Introduction

Saline lakes occur on all continents. Lying in hydrologi-cally closed basins where evaporation exceeds local precipitation, their size and salinity varies markedly and they are particularly susceptible to climatic variations and water diversions. Aquatic biota from microbes to invertebrates to fish and birds frequent these environments and can attain spectacular numbers. While modern scientific techniques are increasingly being applied to a few saline lakes, many are in remote locations and require exploratory sampling as a first step, often with surprising findings. For example, a trans-Saharan expedition discovered isolated villagers eating cakes of an alga called Spirulina that has led to an aquaculture industry.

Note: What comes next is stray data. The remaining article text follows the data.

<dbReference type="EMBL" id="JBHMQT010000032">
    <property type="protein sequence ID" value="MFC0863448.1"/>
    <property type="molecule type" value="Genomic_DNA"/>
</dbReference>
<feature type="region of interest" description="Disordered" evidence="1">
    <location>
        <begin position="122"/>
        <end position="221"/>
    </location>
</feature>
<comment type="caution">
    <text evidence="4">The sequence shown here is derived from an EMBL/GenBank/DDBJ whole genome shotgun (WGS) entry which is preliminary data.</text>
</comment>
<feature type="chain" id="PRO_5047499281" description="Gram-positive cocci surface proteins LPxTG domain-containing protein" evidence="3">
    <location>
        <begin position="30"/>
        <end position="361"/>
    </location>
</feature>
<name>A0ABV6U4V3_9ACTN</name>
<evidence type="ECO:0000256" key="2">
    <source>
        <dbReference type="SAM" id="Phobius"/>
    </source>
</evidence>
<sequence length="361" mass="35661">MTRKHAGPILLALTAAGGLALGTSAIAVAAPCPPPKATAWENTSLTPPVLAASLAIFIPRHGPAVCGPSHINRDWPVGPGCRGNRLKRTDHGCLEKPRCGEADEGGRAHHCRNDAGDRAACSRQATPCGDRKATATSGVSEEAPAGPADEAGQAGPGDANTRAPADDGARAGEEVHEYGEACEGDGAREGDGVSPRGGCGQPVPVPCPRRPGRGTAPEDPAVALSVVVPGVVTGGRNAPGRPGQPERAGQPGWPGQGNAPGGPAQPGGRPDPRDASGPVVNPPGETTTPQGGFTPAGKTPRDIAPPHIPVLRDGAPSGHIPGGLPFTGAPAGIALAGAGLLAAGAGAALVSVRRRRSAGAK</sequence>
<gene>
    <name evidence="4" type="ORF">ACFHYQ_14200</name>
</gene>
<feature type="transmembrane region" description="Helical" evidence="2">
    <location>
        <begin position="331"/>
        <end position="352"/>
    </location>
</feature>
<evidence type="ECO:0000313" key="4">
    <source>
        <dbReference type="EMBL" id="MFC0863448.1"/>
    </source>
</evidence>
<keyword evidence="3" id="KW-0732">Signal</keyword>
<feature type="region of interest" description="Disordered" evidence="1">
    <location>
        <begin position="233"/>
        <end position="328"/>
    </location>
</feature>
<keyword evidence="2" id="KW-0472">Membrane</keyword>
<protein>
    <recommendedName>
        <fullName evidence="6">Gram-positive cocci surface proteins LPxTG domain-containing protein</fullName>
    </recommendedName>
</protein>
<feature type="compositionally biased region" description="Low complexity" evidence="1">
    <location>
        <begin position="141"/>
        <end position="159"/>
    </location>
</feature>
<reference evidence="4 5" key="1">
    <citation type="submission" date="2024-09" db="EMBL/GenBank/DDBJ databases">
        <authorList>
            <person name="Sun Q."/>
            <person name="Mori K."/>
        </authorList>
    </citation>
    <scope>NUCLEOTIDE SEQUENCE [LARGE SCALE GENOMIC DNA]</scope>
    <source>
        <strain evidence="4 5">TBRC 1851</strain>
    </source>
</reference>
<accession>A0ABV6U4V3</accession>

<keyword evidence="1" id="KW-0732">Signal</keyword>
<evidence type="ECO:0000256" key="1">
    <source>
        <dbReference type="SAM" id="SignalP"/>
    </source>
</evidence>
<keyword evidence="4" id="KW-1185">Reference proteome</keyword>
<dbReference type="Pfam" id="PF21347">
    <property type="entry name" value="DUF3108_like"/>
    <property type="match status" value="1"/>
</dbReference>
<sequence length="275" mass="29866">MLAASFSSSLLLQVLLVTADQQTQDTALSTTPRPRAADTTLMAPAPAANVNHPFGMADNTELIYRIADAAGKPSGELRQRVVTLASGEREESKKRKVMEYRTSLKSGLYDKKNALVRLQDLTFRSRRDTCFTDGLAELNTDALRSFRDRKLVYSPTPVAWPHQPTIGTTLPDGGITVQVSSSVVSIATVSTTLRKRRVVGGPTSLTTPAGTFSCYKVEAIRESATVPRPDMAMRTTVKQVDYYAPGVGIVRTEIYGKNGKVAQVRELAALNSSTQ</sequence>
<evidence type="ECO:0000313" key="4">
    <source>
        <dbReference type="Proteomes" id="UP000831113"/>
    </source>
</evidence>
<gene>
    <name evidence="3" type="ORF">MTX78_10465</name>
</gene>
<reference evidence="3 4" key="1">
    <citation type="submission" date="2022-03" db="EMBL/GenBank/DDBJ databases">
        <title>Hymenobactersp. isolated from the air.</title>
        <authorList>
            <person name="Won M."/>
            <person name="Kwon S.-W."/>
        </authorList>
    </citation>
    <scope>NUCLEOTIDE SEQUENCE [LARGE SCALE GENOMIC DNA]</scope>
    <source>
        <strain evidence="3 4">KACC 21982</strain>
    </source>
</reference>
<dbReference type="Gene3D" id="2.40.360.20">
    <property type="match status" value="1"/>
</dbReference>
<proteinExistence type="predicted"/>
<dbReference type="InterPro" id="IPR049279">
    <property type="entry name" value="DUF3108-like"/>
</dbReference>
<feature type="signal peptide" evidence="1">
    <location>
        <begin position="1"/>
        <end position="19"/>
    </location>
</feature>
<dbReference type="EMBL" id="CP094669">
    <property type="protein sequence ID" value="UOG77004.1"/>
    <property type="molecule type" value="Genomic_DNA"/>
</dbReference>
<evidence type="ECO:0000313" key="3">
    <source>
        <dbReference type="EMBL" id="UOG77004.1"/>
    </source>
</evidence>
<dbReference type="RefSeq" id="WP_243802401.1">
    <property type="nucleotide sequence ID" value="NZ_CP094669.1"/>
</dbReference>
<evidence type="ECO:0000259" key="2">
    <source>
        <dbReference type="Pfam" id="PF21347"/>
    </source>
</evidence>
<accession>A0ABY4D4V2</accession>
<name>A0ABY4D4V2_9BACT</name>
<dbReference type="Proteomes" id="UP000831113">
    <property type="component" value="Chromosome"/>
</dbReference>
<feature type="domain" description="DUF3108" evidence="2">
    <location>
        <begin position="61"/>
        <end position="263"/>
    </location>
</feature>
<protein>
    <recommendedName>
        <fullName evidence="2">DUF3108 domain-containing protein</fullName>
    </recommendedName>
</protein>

Since 1979 a series of eight international symposia on inland saline lakes have served to strengthen and expand the scope of scientific understanding and foster a worldwide cadre of researchers. While distinctive because of their chemical conditions and biota, all ecological processes occur in saline lakes and they provide an excellent system in which to observationally and experimentally examine these processes. A treatise by Ted Hammer and synthetic reviews by several others offer comprehensive information about these diverse and fascinating environments. This is especially important because inland saline waters are threatened in many regions by diversion of their inflows and economic development.

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